We all know that HR is never dull. But sometimes it can get downright strange...
Not so hard after all to get good help
Who would want to work for an outfit called Crime Scene Cleaners? After all,
as the San Francisco Chronicle describes it, the job entails "cleaning
up the horrors of death," as in "puddles of blood, oozing body fluids,
rotting flesh and their stains, stink and maggots."
But as it turns out, company founder and owner Neal Smither doesn't even have
to advertise for employees--in fact, he turns away applicants. One reason
for that, according to the Chronicle, is the pay: $100 to $200 a day. Another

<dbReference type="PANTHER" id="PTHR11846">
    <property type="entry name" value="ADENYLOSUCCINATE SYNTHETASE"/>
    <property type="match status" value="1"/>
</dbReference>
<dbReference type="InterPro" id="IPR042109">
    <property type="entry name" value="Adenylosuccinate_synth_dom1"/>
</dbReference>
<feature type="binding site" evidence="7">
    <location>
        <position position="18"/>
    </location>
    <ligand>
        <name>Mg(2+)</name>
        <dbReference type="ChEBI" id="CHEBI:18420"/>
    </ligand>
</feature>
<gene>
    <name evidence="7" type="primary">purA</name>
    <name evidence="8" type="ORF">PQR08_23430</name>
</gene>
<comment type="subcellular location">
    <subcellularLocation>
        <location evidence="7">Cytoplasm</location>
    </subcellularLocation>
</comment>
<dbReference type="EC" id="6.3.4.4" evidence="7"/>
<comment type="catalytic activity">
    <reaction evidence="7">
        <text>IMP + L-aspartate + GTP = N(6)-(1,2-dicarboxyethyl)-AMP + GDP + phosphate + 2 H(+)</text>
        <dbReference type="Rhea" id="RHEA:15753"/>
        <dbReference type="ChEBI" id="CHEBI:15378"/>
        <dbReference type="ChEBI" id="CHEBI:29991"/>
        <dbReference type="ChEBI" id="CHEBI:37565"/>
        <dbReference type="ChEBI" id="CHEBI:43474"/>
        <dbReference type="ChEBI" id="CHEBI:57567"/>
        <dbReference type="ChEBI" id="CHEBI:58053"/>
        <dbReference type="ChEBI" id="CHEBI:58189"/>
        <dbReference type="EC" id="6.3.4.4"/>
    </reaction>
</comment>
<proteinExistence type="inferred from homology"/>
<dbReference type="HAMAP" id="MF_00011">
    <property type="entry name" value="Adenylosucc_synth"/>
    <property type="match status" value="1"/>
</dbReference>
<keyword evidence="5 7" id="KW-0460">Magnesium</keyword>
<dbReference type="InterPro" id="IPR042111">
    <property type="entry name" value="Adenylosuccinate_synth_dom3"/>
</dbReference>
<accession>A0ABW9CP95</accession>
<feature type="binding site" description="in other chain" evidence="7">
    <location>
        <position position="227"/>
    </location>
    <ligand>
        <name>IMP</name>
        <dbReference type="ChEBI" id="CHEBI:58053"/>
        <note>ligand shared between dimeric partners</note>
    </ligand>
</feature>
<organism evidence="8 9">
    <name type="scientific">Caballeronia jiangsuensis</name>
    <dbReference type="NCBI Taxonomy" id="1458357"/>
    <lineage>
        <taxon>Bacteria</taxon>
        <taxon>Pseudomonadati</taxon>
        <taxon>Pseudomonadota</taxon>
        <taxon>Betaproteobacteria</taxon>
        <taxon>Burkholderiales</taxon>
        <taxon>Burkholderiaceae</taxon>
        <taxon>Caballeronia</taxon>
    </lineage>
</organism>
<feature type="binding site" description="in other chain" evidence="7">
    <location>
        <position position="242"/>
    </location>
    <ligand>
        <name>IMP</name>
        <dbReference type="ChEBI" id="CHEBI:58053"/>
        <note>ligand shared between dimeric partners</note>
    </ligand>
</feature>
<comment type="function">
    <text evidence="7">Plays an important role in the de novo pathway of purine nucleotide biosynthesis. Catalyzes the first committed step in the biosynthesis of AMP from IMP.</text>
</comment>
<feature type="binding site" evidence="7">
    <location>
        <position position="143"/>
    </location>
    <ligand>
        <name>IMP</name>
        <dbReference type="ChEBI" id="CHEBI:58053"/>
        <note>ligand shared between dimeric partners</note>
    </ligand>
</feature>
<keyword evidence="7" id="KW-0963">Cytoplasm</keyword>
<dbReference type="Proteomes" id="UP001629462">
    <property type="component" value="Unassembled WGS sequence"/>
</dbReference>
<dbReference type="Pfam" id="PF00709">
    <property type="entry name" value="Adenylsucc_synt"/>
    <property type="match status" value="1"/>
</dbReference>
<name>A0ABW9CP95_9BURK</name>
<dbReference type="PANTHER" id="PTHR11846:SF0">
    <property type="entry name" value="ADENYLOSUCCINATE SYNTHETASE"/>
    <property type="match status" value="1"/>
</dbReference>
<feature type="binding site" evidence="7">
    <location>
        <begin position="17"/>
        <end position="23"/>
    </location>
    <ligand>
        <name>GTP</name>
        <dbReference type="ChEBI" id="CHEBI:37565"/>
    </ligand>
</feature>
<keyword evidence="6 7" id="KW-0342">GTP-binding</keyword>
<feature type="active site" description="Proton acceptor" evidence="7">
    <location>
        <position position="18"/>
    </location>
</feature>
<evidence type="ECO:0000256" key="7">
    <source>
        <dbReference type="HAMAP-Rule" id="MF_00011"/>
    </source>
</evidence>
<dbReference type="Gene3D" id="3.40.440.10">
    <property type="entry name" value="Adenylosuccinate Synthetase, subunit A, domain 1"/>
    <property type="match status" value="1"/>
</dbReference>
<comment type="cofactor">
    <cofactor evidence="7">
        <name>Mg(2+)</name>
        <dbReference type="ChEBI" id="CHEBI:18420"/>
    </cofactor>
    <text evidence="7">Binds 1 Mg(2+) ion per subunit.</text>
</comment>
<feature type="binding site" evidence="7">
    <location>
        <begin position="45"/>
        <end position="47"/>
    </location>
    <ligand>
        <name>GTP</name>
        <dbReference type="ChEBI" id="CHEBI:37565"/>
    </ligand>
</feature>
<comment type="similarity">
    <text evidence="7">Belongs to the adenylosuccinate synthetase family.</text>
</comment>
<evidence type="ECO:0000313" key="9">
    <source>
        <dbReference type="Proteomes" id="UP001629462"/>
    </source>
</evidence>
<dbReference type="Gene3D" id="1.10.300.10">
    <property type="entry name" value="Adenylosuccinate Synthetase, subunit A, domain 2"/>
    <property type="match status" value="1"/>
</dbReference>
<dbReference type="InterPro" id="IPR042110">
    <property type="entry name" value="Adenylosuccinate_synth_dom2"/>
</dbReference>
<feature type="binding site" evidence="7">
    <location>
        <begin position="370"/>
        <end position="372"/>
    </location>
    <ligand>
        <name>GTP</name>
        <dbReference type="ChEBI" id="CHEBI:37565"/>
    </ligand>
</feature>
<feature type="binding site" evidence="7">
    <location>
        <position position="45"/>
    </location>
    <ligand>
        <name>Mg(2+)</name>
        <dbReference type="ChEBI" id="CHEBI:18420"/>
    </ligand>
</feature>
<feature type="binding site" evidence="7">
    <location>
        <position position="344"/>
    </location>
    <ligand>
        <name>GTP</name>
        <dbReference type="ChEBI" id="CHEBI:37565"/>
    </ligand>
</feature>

is that Smither appears to be a good boss. He told the Chronicle that he wouldn't
ask any employee to do anything he hasn't or wouldn't do himself.
Which, of course, requires a strong stomach. But Smither has made his pay off.
At age 36, he has a $1 million-plus house on a golf course, thanks to a business
that last year grossed (no pun intended) $7 million. He has 218 employees in
offices in 18 states.
He also is a high-school dropout who got the idea for his business after watching
a grisly murder scene in the movie, "Pulp Fiction," and wondering,
"Who does do the cleanup after murders and suicides and accidents and stuff?"
Since then, Smither has been called in to clean up after virtually every major
crime or accident in the Bay area. "If it's been in the headlines,"
he told the Chronicle, "we were there."
San Francisco Chronicle